Jesus had just finished saying "people will come from east and west and north and south to sit at table in the kingdom of God." The Pharisees knew that Herod didn't want all those people sitting at the same table. He didn't understand that kind of talk. And he was afraid.
"Get away from here," the Pharisees warned. "Herod wants to kill you." And Jesus responds, "Tell that fox I'm busy casting out demons and performing cures. Tell that fox I was working yesterday, I am working today, and I'm going to be working tomorrow. Herod and I are on two different planes. He is running around like a fox, using his wiles, pursuing many ends, but he doesn't know what life is all about. As for me, I must be on my way, for a prophet should not perish away from Jerusalem."
There is a self-assured confidence here within Jesus, a man who knows that he is on his way to the cross. He laughs at Herod: "Go tell that fox that I know one thing he doesn't know."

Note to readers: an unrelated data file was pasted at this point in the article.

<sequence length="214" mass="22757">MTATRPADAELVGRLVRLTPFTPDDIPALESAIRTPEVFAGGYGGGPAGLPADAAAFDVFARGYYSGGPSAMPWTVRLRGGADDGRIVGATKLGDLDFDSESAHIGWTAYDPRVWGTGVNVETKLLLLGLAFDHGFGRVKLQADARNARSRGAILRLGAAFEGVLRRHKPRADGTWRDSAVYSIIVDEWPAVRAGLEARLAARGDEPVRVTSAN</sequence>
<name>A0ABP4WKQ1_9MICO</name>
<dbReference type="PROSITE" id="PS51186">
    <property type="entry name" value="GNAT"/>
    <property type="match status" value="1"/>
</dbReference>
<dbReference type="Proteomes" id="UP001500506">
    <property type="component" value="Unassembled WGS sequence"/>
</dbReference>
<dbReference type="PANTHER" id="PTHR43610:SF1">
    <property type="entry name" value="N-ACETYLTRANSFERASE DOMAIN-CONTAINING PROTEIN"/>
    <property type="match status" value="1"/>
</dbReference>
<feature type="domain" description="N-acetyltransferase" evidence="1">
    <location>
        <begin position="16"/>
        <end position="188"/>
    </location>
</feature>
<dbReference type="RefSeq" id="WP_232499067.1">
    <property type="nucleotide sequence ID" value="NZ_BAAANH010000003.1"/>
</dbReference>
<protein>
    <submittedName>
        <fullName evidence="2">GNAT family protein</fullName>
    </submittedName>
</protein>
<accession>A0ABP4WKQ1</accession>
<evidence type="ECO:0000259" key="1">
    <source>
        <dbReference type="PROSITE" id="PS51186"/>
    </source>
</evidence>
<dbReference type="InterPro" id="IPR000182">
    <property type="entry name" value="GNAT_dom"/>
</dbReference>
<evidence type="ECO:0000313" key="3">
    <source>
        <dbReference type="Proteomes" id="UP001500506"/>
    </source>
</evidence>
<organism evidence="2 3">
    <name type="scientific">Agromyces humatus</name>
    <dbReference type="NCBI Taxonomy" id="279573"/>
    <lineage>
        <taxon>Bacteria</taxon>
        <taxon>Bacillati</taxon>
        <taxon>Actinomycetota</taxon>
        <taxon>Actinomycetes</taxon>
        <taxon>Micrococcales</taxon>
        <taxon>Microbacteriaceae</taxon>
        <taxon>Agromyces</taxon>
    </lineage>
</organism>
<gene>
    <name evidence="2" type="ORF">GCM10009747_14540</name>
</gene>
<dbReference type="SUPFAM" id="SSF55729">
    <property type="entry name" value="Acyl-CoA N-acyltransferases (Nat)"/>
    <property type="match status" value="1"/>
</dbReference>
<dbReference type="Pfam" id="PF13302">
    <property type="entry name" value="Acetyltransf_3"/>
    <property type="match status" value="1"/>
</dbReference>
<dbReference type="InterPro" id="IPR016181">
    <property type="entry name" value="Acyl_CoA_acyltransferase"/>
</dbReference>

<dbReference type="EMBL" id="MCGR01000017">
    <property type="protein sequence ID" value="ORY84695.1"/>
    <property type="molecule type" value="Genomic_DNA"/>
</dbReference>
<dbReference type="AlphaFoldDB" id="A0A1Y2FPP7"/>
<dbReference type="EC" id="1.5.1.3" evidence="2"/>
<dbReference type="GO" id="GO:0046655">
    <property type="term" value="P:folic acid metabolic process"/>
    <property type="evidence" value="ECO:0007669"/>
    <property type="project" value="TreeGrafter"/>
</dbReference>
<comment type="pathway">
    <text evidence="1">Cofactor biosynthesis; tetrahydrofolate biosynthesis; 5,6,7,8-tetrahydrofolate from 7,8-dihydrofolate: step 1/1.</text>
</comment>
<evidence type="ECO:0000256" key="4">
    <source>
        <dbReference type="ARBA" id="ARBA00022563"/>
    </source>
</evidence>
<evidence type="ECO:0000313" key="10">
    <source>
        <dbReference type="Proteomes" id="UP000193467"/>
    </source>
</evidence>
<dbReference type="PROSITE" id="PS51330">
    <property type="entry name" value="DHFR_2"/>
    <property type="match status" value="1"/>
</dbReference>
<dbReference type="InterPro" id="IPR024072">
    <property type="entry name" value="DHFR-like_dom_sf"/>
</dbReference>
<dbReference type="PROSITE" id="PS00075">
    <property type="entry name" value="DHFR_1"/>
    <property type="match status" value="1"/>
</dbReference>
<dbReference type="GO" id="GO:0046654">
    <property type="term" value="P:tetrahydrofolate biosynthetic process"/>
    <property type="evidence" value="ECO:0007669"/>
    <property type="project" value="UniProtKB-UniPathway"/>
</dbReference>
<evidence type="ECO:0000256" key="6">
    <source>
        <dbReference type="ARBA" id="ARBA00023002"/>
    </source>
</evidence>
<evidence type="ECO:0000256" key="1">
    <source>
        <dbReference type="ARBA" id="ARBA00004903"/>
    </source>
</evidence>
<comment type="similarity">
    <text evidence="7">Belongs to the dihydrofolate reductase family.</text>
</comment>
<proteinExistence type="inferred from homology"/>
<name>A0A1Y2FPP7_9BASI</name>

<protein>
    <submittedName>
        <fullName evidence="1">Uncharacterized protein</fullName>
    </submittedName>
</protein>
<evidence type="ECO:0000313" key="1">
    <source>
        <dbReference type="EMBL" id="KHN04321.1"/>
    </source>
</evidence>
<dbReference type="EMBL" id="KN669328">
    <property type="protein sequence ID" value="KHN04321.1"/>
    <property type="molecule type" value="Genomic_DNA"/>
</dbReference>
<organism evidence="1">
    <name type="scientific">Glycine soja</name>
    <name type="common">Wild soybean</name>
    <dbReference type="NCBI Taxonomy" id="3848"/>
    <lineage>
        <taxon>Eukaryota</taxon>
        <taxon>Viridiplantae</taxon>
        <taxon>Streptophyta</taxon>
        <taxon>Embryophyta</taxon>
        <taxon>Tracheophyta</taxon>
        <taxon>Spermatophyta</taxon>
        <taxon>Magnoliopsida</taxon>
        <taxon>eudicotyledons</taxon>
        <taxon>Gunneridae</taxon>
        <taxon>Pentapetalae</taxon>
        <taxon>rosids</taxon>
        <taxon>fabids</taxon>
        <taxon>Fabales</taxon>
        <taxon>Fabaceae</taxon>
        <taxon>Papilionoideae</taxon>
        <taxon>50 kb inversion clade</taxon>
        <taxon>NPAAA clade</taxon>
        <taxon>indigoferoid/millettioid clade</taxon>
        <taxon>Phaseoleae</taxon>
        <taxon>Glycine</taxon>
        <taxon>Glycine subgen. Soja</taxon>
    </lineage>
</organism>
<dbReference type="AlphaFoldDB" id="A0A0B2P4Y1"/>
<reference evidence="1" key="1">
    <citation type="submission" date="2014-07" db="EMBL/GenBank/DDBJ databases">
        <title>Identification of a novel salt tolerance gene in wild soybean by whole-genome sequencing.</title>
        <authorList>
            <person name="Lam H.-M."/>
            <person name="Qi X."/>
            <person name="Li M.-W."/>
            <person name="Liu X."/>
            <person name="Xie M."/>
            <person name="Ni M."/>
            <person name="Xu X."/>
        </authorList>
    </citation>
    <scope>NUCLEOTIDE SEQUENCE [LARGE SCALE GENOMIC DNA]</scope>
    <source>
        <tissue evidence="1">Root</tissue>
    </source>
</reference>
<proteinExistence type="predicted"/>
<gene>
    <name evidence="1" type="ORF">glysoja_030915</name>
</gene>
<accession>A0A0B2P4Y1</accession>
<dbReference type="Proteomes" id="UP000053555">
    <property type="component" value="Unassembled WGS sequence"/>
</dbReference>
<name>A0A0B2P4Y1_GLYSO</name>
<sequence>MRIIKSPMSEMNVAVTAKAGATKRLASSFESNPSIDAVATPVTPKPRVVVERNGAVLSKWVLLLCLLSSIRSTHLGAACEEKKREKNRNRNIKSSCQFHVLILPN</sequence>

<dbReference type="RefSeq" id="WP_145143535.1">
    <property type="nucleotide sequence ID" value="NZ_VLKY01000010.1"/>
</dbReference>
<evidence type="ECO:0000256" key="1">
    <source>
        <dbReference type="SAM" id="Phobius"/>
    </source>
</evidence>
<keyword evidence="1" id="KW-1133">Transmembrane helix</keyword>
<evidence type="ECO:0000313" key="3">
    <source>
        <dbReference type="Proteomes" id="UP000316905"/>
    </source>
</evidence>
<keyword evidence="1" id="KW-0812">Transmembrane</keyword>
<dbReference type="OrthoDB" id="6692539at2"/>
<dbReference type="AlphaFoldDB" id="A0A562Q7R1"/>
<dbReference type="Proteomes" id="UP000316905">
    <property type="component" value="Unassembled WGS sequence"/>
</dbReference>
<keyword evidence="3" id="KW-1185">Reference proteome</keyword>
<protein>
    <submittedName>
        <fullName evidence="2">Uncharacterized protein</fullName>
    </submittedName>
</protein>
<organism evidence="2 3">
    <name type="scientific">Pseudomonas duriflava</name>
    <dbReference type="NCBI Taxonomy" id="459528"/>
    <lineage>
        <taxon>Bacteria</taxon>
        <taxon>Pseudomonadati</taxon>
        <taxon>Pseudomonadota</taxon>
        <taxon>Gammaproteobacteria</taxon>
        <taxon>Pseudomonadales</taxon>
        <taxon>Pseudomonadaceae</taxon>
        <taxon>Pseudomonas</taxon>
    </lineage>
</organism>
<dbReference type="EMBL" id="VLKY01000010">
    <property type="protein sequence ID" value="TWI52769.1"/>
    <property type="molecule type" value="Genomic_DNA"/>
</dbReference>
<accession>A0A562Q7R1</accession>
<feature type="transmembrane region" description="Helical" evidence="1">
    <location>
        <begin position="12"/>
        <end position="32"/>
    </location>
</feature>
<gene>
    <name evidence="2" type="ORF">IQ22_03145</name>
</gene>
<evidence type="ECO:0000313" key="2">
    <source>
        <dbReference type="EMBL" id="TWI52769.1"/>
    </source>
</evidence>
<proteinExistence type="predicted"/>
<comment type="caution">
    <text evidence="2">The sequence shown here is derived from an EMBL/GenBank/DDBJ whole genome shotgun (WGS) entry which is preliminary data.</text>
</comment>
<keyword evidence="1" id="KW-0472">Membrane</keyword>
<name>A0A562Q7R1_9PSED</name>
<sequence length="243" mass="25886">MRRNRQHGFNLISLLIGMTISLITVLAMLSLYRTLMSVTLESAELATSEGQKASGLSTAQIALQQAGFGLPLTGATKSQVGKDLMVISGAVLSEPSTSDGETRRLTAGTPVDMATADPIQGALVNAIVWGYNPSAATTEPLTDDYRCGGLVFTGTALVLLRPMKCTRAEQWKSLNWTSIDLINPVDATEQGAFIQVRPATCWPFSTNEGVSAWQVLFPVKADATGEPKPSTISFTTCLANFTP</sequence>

For decades, once a year members of the Ku Klux Klan would don their robes and march down Sweet Auburn Avenue, the heart of black Atlanta, right by Ebenezer Baptist Church. Every year in those Jim Crow days, the African-Americans would close up their shops and retreat into their homes in fear. The Klan's strategy was working. Keep fear alive!
But then, one year, some people in that community began to get a vision of their purpose - of God's plan for them. And the Klan began marching down the street, and all the residents came out - and laughed. Laughed at the silliness of it. The Klan never came back.
"Tell that fox I'm too busy healing people to worry about him." That laughter comes from as deep a place as tears come from, except that it comes not as an ally of darkness, but as its adversary; not as a symptom of darkness, but as its antidote.